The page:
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Kate Allan Is Drawing so We Can All Feel Better

Imagine if we dealt with the common cold the way we deal with mental health. You feel a cough coming on, your throat gets sore, you’ve got the sniffles — do you go to the doctor? Do you tell your friends you’re not feeling well, and ask your family to pick you up something from the pharmacy? Do you make sure you get the help you need?

Maybe not.

According to estimates by the National Institute of Mental Health, only half of the people with mental illnesses are receiving the treatment they need. Part of this is related to insurance coverage or not having the resources to go to the doctor. But there’s another reason, one that we can’t blame government bureaucracy or Congress for: despite the fact that it affects millions of people every year, mental health is an issue that is shrouded in taboo.

Fortunately, illustrator Kate Allan is helping thousands of people talk about culturally offlimit topics like depression and anxiety. How? By drawing unicorns, glittery otters, and owlbears.

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Illustration by Kate Allan.

“I don't feel like there can ever be enough rainbow unicorns, and sparkly cats, and things like that,” said Allan, who describes her work as “Lisa Frank meets your therapist.”

Whether it’s Calvin and his tiger Hobbs talking about philosophy, or cows talking cultural satire in Gary Larson’s The Far Side, comic artists have long used animals to get readers to consider human issues in a new light. With The Latest Kate, Allan is using animals to help her community internalize positive messages that otherwise may be thwarted by depression and negative thinking.

And by funding her illustration series through membership on Patreon, Allan is able to avoid advertising in a way that feels inauthentic to her and her audience.

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Kate Allan speaking at the creator panel in Hollywood for Patreon Assembly.

“My audience is mine. We are here, and we are a vulnerable community, and I want to do whatever I can to protect that community. I’m not interested in trying to sell them products — let alone (ones) I haven’t tried myself,” said Allan at at the Hollywood creator panel at Patreon Assembly.

The reason that Allan understands her audience so well is simple. She didn’t start creating The Latest Kate purely as a way to help others deal with depression — she started it to help herself, too.

“I basically had a breakdown,” said Allan about why she first started drawing The Latest Kate in 2014. “My therapist said, ‘your thoughts are ruining your life, and you have to argue against this as hard as you can.’ And I was like, if I'm going to go to all of this work, then I'm going to try and make it available for other people as well. I'm going to help, as much as I can, argue against negativity that people with any sort of anxiety or depression experience.”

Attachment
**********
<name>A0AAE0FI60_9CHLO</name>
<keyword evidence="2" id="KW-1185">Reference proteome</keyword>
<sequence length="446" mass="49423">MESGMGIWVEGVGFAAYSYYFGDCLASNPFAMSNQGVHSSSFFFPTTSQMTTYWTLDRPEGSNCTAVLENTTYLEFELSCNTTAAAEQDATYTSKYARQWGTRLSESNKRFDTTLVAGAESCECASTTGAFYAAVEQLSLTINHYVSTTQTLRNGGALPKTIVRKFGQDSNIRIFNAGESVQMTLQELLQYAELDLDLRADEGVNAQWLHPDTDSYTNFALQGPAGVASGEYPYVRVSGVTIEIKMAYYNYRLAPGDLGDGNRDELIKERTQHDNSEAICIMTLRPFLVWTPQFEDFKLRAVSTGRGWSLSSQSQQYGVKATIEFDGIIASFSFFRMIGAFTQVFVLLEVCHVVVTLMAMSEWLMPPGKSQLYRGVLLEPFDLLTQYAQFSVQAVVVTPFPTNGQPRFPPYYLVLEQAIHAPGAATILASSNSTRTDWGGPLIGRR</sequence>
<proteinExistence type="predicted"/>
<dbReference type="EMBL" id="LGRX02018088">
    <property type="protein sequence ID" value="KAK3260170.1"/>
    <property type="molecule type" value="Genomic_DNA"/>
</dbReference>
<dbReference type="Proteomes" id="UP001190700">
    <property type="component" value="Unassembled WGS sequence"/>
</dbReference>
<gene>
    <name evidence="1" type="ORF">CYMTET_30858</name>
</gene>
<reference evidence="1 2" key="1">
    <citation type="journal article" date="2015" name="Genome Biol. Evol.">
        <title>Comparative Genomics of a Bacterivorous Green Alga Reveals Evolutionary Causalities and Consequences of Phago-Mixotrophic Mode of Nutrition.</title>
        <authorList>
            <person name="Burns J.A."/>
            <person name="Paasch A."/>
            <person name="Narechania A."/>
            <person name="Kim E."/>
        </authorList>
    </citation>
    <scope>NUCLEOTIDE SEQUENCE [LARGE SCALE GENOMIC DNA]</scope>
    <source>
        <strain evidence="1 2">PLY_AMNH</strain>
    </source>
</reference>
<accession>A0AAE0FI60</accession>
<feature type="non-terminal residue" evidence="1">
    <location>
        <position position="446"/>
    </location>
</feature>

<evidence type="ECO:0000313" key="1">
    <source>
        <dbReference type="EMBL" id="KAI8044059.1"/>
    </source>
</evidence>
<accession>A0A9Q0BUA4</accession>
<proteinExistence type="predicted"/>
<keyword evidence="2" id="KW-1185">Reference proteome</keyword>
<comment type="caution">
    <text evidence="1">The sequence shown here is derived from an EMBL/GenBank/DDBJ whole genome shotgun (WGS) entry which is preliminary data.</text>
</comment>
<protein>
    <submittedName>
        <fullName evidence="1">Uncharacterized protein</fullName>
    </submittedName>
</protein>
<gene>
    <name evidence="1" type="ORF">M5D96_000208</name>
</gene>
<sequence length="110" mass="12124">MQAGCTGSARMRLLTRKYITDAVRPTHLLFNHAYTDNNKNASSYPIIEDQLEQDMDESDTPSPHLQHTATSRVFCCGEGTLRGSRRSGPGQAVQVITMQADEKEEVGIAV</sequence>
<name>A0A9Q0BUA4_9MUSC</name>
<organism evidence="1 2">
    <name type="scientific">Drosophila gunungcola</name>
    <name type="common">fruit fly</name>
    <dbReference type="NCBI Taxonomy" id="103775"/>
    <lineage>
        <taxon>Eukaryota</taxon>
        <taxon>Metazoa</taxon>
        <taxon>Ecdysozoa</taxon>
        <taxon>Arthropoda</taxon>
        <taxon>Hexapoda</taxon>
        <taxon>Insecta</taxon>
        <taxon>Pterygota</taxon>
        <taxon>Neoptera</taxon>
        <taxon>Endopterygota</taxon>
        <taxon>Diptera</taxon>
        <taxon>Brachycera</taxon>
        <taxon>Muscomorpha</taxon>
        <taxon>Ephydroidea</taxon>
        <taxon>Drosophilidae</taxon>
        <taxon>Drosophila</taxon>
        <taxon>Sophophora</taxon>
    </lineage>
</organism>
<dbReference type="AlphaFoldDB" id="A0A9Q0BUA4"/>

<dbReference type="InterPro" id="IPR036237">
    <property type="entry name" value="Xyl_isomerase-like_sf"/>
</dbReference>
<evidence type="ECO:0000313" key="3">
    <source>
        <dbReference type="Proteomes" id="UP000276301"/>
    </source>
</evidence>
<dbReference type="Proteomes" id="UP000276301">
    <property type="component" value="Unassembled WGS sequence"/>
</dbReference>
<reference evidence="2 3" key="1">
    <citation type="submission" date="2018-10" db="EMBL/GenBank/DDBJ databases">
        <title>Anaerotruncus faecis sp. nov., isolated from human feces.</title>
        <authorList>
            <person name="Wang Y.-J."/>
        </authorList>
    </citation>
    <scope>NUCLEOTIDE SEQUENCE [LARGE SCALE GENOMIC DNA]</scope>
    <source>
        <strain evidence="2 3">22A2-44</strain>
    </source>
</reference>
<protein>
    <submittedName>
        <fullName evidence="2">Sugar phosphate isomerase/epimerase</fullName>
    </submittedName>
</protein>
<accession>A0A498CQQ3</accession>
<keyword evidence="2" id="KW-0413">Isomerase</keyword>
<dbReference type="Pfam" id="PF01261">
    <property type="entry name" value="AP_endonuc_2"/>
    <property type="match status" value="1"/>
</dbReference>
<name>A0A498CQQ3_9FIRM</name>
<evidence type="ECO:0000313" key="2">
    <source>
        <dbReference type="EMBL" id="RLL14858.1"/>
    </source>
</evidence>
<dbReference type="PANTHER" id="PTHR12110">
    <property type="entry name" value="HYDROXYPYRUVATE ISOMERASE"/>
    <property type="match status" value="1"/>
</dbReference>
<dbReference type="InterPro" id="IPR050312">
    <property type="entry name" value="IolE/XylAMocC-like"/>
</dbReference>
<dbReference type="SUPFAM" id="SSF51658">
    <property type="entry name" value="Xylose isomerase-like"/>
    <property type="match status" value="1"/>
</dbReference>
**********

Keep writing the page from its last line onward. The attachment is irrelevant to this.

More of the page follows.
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Kate Allan's most recent book and prompt journal, "It's Your Weirdness That Makes You Wonderful".

Inspired by artists like Ruby ETC, an illustrator who makes comics about mental health, Allan started posting drawings on Tumblr that spoke to her personal experience with anxiety and depression. Though initially, she was scared to write about her struggles so openly, almost immediately, a community of people on Tumblr started gathering around her art.

"I just wanted to be part of that community on Tumblr of people who were just open about, 'I woke up today and I didn't want to be alive,' and I'm like, you know what I'm talking about," said Allan about the inspiration behind her early webcomics. "And yet, you are also able to joke about it and able to distance yourself a little bit from it, which I was really struggling with. So I wanted to have my own place in that community online."

As her art developed, and her community grew, she realized that validating people’s experiences with depression and anxiety was amazing — but what if she could actually make them feel better? In her own life, writing positive affirmations in her journal had helped her fight back against negative thinking. Could pairing helpful messages with her webcomic help her community, as well?

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“I ended up having a journal of homemade affirmations of things that were coming up throughout the day,” explained Allan, when asked how she came up with the idea to pair positive messages with her drawings. “People with depression have problems with feeling like they're unworthy of the things that they have. ‘ I feel like I'm worthless. I feel like I'm a burden.’ So I'd have to counter that in my journal. ‘You are not worthless, you are not a burden.’ And so, since I was filling up this journal of things, I thought — ‘What if I also paired this with drawings that make me feel good?”

Since journaling helped Allan so much, she decided to publish a book with the aim of getting her community to start a journal themselves.

“The book that I just had come out is called, It's Your Weirdness That Makes You Wonderful, and it's a prompt journal,” said Allan. “So it's kind of a call and response sort of thing. And it's got light hearted moments as well as trying to address some of the darker stuff, the way that you see yourself, and the ways that you talk to yourself, and then it's like, okay, we talked about body image. Now we're going to doodle for a little bit, because that's heavy.”

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